Circle your calendars: Games not to miss on NBA schedule

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We’re not so presumptuous as to tell you what to watch… well, yes we are.

There is an NBA schedule littered with good games worth watching that was just released today. What follows are the games that leapt off the page at us as ones not to miss.

Dec. 25: Miami Heat at Dallas Mavericks: A rematch of the NBA finals from last year. Plus, enjoy the look on LeBron James’ face as he watches Dallas raise a championship banner to the rafters (for LeBron haters that may be the best Christmas gift of all).

Dec. 25: Chicago Bulls at Los Angeles Lakers: We know the Bulls will play hard and defend, but we don’t know what the Lakers will look like under Mike Brown. Or who their center will be for that game.

Dec. 25: Orlando Magic at Oklahoma City Thunder: Do we get to see Dwight Howard vs. Kendrick Perkins in the post? My guess is we do (if Howard is traded it will be later, closer to the deadline) but what kind of mental state will the Magic be in? And how much have the Thunder improved?

Dec. 27: Boston Celtics at Miami Heat: This is the first of four meetings between the old guard and new guard of the East.

Dec. 29: Dallas Mavericks at Oklahoma City Thunder: The champs head to face maybe their biggest rival for the crown in the West this season. Plus, the Kevin Durant vs. Dirk Nowitzki scoring fest.

Dec. 31: Phoenix Suns at Oklahoma City Thunder: Before you pop the Champagne watch Steve Nash vs. Russell Westbrook. That will be fun.

Jan. 1: Boston Celtics at Washington Wizards: When you get tired of watching college football, watch the Rajon Rondo vs. John Wall showdown.

Jan. 10: Oklahoma City Thunder at Memphis Grizzlies: Battle of the “teams of the future” in the West.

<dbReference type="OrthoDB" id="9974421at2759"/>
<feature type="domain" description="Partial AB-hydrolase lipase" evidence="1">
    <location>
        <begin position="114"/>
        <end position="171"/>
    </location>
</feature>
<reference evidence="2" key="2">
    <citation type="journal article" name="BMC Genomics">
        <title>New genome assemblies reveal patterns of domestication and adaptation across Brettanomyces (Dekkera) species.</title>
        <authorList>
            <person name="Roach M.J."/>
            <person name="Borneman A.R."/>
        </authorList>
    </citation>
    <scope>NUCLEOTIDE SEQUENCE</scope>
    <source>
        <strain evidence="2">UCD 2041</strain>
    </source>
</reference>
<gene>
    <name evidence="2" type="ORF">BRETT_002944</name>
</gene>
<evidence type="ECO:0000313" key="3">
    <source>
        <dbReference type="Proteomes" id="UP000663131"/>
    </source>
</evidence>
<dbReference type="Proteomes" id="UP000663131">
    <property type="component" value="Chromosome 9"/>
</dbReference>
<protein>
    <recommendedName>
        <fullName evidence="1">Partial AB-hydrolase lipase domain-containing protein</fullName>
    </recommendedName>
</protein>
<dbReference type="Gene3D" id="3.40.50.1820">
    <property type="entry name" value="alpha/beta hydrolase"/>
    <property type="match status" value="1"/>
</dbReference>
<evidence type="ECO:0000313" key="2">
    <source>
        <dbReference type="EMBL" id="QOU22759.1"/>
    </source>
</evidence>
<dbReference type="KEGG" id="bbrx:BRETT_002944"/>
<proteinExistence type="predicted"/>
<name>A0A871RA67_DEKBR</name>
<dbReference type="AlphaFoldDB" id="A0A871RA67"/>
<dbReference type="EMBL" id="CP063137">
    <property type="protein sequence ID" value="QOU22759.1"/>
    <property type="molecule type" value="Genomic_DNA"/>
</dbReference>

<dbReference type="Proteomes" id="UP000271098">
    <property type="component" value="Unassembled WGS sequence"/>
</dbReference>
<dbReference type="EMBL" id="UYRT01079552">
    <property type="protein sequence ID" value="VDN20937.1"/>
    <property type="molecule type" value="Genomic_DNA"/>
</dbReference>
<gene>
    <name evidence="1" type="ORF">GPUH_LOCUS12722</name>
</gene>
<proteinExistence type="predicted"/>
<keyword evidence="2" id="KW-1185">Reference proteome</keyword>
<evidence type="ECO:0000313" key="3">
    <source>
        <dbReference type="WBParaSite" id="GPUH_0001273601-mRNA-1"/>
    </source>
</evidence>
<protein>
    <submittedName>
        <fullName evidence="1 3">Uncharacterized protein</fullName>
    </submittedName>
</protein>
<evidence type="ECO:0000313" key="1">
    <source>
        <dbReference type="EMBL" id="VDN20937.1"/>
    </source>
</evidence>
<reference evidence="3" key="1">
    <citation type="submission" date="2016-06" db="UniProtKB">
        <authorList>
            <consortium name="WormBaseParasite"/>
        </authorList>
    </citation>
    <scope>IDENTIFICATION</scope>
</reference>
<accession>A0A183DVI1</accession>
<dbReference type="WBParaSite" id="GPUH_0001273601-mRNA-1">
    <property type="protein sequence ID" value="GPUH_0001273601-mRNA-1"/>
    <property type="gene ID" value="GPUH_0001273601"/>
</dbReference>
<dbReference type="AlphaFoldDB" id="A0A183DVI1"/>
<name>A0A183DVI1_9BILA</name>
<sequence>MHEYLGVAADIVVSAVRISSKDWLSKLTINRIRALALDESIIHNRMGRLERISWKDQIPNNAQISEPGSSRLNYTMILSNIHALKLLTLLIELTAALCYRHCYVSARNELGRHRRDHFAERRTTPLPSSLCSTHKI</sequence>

Jan. 14: New Jersey Nets at Utah Jazz: Deron Williams makes his return to Utah. The people of Salt Lake City do know how to boo. Trust me.

Jan. 16: Dallas Mavericks at Los Angeles Lakers: Last time these two met the Mavs unceremoniously swept the Lakers out of the playoffs. You know that stuck in Kobe Bryant’s craw — and he has a history of going off on the Mavs for big numbers.

Jan. 16: Chicago Bulls at Memphis Grizzlies: Memphis is playing on Martin Luther King day. The Grizzlies are going to be a team to watch this year, and here is a big test against an elite team.

Jan. 25: Los Angeles Clippers at Los Angeles Lakers: The “battle for Los Angeles” is actually interesting now. Plus, Blake Griffin will dunk on someone.

Jan. 28: Sacramento Kings at Utah Jazz: Jimmer Fredettte returns to Utah for a game. (He does it again March 30.)

Jan. 29: Chicago Bulls at Miami Heat: Last year’s Eastern Conference finalists square off, and late enough in the season that we might be able to read a little bit into this one.

Feb. 16: Boston Celtics at Chicago Bulls: Bet the under in the battle of the former best defensive team in the league and the new best defensive team in the league.

Feb. 20: Atlanta Hawks at Chicago Bulls: On Presidents Day you can catch President Obama’s hometown Bulls in action. And Al Horford, who is a good reason to watch the Hawks.

March 4: Los Angeles Lakers at Miami Heat: By then the rosters of these teams will be set and they should be in a groove. This will be a good test for where these contenders stand heading into the playoffs.

March 11: Boston Celtics at Los Angeles Lakers: These franchises still hate each other.

March 17: San Antonio Spurs at Dallas Mavericks: Who is the best team in Texas… sorry Rockets fans, unless you get Chris Paul you’re not in the conversation.

March 29: Dallas Mavericks at Miami Heat: Dallas returns to the place they won the title and Heat fans pretend this somehow counts as revenge.